Joseph Romero: In a Dutch television documentary, you
commented that the Concertgebouw Orchestra is the most difficult and
the most critical to deal with on a daily basis. Are you suggesting
that the Dutch are unaccepting and hard to convince?
Chailly: Yes, they never take anything for granted. You always
have to qualify your artistic reasons, your intellectual orientation.
That does not mean that they are not ready to accept it. On the
contrary, they are very open-minded. This is the dichotomy which is so
intriguing. Because of their own need to be convinced, they want to
know the inside-out of the reasons. I had to explain more in my early
days. Now, they know me better, so there is very little need for
verbal explanation during rehearsal. Because of the Concertgebouw
tradition with certain composers such as Bruckner, Mahler, Strauss,
Rachmaninoff, Brahms, it was necessary to get them on my side
JR: Would this also be true of the
Vienna Philharmonic with which you had a difficult relationship in
1988 in Salzburg?
Chailly: No, I had a problem with
the Vienna Philharmonic not because of the mentality but because of
the rotation system and constant changes of musicians in the opera
pit. That was the reason for my clash with them. It had nothing to do
with artistic issues. I conducted the Vienna Philharmonic last year in
an unconventional programme of Janacek, Korngold, Zemlinsky. It was
the first time they had ever played this music by Korngold and
Zemlinsky and there were no problems in terms of communication or
JR: How did a 32-year-old
conductor take the helm of a rather tradition-bound, old-world
establishment such as the Concertgebouw Orchestra?
Chailly: It happened unconsciously. In retrospect, this was
probably the secret. Had I been fully conscious of the circumstances
and what would follow upon my first appearance in Amsterdam, I
probably would not be here today. I came in with all the youthful
enthusiasm and power of a man in his thirties and conveyed my beliefs
to the orchestra. The process was natural. The orchestra appoints the
chief conductor. The board should agree with their choice, but it is
the orchestra which votes. Nothing can be forced on an orchestra of
highly trained musicians. You have to have reasons and a certain way
of dealing with them and the music which convinces epidermically. I
don't think an intellectual relationship is enough. It should be an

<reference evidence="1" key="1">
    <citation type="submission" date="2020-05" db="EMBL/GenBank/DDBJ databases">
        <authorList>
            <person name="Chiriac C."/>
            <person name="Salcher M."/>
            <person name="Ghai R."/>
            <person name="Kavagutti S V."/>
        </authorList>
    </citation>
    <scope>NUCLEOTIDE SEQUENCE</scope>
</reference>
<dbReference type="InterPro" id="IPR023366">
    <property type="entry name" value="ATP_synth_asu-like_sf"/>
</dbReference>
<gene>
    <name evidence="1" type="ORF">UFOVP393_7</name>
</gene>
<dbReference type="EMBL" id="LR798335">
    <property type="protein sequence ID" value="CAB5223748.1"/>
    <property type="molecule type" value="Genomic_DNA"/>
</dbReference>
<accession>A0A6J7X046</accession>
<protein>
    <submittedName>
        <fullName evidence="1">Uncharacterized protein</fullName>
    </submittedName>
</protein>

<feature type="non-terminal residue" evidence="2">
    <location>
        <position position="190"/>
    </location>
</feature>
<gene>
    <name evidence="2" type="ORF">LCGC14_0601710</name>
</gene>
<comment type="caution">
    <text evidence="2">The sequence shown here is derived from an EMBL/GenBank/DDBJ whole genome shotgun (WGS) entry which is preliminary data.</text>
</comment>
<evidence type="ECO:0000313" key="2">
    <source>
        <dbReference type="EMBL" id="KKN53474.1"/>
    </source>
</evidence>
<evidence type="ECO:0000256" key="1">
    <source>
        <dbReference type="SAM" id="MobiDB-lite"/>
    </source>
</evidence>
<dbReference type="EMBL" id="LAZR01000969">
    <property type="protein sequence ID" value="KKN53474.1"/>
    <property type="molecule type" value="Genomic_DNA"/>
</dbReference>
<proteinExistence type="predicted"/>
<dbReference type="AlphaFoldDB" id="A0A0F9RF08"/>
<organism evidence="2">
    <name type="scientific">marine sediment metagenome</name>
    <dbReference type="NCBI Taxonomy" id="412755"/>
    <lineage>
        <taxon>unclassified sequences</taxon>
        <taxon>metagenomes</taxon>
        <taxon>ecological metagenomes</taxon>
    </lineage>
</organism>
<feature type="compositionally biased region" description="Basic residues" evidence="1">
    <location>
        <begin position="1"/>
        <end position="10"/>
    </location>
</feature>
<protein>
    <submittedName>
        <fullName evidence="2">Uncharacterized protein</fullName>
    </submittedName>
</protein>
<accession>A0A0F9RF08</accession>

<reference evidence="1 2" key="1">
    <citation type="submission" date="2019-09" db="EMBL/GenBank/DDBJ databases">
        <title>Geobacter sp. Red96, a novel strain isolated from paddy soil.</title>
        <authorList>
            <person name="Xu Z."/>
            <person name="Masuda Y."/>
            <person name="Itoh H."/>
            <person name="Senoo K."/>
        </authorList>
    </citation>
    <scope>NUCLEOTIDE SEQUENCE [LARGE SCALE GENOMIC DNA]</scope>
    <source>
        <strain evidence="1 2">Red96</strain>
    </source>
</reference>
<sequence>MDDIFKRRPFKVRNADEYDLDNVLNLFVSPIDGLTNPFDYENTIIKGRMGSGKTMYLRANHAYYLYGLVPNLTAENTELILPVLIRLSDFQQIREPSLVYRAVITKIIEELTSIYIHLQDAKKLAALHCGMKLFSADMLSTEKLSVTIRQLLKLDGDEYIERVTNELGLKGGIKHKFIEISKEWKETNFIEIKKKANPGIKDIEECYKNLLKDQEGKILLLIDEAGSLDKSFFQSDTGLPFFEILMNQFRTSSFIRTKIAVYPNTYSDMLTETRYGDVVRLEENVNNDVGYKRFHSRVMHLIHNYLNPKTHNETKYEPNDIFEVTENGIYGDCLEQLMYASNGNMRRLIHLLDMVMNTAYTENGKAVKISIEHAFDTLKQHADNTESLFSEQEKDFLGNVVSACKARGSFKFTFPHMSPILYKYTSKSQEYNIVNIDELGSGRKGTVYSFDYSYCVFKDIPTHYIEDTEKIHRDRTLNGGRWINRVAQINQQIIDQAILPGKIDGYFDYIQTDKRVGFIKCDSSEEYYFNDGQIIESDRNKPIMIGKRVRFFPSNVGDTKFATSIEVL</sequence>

instinctive, emotional, epidermic contact. This was in fact what
happened in 1985 during my first concert here.
And if they were interested in you, it must have been linked to your
interest in new music since the Concertgebouw had only worked with you
in a concert program of Luciano Berio and other contemporary
Chailly: They needed and wanted a new
face for new music. Historically, they always chose a chief conductor
under the age of forty. Willem Mengelberg was only twenty-four when he
started at the Concertgebouw and he stayed half a century. This is the
glorious past of this orchestra. Van Beinum and Haitink were also in
their thirties when they were appointed.
your case was the decision unanimous?
overwhelming majority I would say.
JR: Was it the
younger members of the orchestra who lobbied on your behalf?
Chailly: I don't know the details, but in 1985 it was a
rather old orchestra. The orchestra is clearly younger and more
progressive today, although the overlap between those leaving and
those arriving is carefully coordinated. It is important that they
have time together. This is crucial if the orchestra's tradition and
sound culture are to be successfully transmitted and maintained.
JR: Why do you think that subsequent generations did not
respond to modern music when in fact Mengelberg was quite interested
in the music of his time?
Chailly: What I think we
both wanted when I was appointed was to return to the programme style
of Mengelberg. As you pointed out, he dealt daily with the music of
living composers: Richard Strauss, Mahler, Ravel, Debussy, Stravinsky,
Hindemith and Dutch composers such as Diepenbrock. I think that was
progressively lost in the forty years which followed. It is important
to have a clear sense of reality of the century that you are living in
and the music of your century. One of the very last composers of the
avant-agarde which ended in the sixties was Egard Varèse. What
followed immediately after - like the younger Stockhausen or Luigi
Nono - was the new avant-garde. Today, we talk about the
post-avant-garde. In that sense it is important that an orchestra be a
living element of culture with the knowledge and confidence to explore
JR: Some Amsterdam concert-goers
feel that you are like other conductors of your generation; that is,
that you are at your best in contemporary music. Would you agree with
this assessement of your work?
Chailly: It's easier
to say "best" in contemporary music because people know it
less. They think they know more about Romantic and late-Romantic music
and that is a one-sided point of view. The reason why some of my
performances of late Romantic music are regarded with a certain
anxiety, although less and less over the years, is because they sound
different. Public agitation occurred at the beginning because my
Strauss, Bruckner and Mahler sounded different and the public was
asking, "how far are we going to change our image of the past"?
And my answer is: I am at least a full generation younger than
Haitink. I would have started to worry if my Strauss or Mahler
sounded the same. That would be dramatic.
: Top - Paul Huf / Decca : Centre - Marco Borggreve.
Riccardo Chailly | Continue